Tuesday, January 1, 2008

A Long-Delayed Ad System Has Yahoo Crossing Its Fingers

BURBANK, Calif., Feb. 1 — Starting around 3 p.m. Pacific time on Monday, a group of Yahoo executives will begin shuttling among three "war rooms" at the company's search marketing unit here.

They will be scrutinizing an array of moving charts and graphs projected on walls and checking with a team of 30 to 40 engineers for any signs of trouble as Yahoo flips the switch on a new search advertising system.

"It'll be a good event if it is a nonevent," said Brian Acton, senior director of engineering at Yahoo Search Marketing.

Yahoo's investors and advertisers, on the other hand, will be looking for something eventful to start happening, if not on Monday, then in the weeks and months after.

The much-delayed ad system, known as Project Panama, is Yahoo's effort to close the wide gap with Google in the race for search advertising dollars, a fast-growing and incredibly lucrative business that Google dominates. As such, Panama is the most important new product for Yahoo in years.

"You are talking about something that could potentially affect the single largest and most profitable business segment that Yahoo has," said Mark Mahaney, an analyst at Citigroup.

Among those who will be keeping close tabs on Panama is Yahoo's chief executive, Terry S. Semel.

"I think we will be watching this closely for many Mondays," he said. "It has been and continues to be our No. 1 company priority."

That is no surprise. Some analysts who follow Yahoo say the delay of Panama is the biggest reason Yahoo shares dropped from a high of more than $35 early last year to just over $22 in October. They have since regained some ground, closing Friday at $28.77.

In its simplest terms, Panama is Yahoo's attempt to place ads in front of users that are more likely to be clicked on. Until now, Yahoo gave top billing to the advertisers who were willing to bid the most to have their ads listed alongside a particular search result.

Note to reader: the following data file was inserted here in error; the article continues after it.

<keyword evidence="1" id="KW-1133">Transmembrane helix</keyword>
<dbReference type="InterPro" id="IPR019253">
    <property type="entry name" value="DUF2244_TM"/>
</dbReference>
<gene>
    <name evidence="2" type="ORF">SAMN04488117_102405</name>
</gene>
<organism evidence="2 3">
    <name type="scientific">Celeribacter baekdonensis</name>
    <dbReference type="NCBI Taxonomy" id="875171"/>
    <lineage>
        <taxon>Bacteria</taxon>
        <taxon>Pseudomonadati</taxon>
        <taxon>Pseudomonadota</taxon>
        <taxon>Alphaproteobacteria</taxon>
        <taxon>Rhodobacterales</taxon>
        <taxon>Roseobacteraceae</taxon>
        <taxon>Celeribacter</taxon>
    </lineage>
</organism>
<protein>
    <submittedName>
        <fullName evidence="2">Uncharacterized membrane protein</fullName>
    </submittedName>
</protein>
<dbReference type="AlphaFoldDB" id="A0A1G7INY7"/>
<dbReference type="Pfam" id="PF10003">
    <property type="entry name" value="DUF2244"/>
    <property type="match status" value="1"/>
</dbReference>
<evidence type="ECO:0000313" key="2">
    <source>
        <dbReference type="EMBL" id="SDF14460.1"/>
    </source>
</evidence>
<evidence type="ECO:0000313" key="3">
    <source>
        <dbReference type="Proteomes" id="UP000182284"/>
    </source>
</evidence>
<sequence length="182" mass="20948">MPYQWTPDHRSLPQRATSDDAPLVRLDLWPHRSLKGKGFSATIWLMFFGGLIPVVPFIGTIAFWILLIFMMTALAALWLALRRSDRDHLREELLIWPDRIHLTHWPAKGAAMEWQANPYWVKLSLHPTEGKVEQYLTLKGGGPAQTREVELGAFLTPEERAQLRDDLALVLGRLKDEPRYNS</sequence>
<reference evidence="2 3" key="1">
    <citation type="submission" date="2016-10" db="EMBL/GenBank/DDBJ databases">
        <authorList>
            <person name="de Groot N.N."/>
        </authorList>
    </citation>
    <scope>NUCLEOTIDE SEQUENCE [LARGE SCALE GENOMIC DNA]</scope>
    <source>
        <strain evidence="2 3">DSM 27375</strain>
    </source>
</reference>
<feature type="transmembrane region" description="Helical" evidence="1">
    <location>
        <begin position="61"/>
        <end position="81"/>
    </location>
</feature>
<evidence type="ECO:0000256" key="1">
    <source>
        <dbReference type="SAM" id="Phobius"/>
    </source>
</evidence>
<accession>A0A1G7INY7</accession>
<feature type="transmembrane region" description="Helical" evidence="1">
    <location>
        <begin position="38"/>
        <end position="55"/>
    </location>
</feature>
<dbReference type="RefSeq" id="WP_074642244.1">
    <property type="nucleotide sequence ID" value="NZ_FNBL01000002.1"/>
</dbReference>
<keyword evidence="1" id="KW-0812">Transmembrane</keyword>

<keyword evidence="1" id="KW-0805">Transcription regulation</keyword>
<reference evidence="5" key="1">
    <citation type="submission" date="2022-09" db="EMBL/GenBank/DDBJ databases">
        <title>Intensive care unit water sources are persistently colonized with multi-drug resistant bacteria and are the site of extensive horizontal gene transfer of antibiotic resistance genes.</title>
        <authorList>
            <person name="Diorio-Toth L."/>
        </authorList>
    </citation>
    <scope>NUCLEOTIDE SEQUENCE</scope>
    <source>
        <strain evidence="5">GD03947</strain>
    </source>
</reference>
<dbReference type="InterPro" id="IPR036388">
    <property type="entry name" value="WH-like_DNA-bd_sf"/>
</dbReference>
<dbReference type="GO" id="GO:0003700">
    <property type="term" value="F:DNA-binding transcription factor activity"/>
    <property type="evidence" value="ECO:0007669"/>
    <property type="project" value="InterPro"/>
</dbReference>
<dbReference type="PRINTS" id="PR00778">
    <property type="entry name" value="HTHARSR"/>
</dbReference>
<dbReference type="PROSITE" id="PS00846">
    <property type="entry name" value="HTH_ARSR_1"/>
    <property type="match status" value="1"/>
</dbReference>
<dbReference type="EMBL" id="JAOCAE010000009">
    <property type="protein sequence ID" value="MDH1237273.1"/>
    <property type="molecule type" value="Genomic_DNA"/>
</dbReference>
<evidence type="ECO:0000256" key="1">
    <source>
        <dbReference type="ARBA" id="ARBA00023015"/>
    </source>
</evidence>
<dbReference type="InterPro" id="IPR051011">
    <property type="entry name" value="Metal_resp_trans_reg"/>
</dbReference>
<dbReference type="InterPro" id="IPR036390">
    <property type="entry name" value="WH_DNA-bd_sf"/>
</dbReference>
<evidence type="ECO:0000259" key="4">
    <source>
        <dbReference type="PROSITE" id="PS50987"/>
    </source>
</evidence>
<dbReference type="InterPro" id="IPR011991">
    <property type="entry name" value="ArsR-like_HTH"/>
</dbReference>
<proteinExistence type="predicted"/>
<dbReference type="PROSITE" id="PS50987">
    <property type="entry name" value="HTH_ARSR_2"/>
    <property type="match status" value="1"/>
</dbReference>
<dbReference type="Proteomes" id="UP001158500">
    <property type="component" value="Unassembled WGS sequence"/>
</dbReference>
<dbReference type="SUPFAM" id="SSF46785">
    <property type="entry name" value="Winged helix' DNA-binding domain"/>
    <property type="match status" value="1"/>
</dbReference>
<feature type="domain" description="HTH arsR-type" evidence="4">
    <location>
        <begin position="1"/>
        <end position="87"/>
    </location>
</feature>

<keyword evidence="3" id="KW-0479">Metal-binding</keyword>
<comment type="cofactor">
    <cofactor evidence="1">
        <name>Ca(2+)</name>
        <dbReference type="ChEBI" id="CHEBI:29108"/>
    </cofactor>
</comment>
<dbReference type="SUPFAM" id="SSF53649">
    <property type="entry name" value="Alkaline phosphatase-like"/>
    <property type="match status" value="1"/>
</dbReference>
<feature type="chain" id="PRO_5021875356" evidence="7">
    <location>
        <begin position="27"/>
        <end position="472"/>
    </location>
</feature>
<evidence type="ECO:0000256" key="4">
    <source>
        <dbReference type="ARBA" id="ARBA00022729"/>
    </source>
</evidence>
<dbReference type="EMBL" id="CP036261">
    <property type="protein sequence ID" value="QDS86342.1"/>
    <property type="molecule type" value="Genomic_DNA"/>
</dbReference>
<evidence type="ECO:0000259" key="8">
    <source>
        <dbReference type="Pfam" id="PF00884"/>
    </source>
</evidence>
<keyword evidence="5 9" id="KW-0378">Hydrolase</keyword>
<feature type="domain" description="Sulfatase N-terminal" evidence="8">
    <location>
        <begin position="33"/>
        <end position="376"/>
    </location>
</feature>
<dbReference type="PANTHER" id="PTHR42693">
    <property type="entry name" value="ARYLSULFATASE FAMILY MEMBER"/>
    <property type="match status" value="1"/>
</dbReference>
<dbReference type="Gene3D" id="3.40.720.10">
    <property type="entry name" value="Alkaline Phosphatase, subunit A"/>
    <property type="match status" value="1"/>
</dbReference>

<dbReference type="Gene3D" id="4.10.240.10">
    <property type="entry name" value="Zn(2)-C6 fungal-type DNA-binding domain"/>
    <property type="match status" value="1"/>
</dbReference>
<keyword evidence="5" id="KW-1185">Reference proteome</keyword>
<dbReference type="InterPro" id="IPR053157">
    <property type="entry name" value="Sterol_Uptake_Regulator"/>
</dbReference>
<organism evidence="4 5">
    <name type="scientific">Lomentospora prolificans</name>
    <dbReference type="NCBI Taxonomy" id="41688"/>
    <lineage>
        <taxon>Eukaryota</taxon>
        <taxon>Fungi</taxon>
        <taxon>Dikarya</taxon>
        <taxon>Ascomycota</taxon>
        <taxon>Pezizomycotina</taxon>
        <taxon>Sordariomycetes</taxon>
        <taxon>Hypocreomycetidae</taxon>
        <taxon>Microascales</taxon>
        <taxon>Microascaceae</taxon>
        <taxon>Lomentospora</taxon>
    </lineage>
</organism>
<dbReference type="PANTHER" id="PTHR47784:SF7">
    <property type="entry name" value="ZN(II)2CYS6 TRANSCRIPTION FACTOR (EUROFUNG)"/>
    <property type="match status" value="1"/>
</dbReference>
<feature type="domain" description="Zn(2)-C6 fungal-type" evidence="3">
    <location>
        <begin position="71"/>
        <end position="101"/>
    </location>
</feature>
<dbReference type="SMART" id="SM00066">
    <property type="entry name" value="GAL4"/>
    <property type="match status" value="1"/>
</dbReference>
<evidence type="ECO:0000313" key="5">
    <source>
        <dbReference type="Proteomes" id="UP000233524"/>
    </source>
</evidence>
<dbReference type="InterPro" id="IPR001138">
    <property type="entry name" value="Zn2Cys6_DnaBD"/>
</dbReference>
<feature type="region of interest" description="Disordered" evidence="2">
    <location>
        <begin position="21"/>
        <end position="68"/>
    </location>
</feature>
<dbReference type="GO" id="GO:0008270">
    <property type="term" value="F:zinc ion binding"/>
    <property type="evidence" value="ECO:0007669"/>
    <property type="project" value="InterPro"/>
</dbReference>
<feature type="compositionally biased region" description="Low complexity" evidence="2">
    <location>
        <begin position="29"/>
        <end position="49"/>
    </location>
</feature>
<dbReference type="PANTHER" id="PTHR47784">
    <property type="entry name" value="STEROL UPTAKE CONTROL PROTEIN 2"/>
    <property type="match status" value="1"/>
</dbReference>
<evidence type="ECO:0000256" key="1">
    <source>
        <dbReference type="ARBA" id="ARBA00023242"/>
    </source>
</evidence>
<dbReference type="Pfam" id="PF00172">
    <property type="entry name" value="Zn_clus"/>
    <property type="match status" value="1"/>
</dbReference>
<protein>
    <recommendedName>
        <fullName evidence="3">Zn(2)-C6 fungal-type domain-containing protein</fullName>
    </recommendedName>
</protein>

Google has a different formula, which Yahoo is trying to emulate. It ranks ads on a mix of bid prices and relevancy to the user. That leads users to click on ads more frequently, and since advertisers pay only when a user clicks on their ad, Google, on average, makes more money on every search than Yahoo does.

And since Google is better at matching ads with users, the system is more efficient for advertisers, too, creating a sort of virtuous circle that gives Google a powerful edge.

"I spend a majority of my dollars on Google," said Amy Wong, global online marketing manager for the software security firm Trend Micro. "I'm glad to see that Yahoo is trying to get their act together." Ms. Wong said she would like to distribute her ad dollars more evenly among Google, Yahoo and Microsoft, the third major player in search advertising.

Mr. Mahaney estimated that in 2006, Google made 4.5 cents to 5 cents on every search, while Yahoo generated only 2.5 cents to 3 cents a search. The difference adds up to billions every year.

As critical as the success of Panama is for Yahoo, it is not the only challenge facing the company. As Google's share of all searches has grown steadily over the last year, Yahoo's has remained largely flat. The company also faces increasing competition in its display advertising business.

In addition, while Yahoo is going through a reorganization aimed at making it more nimble and more accountable, crucial posts remain unfilled, and some investors are waiting for the company to lay out a clear strategy.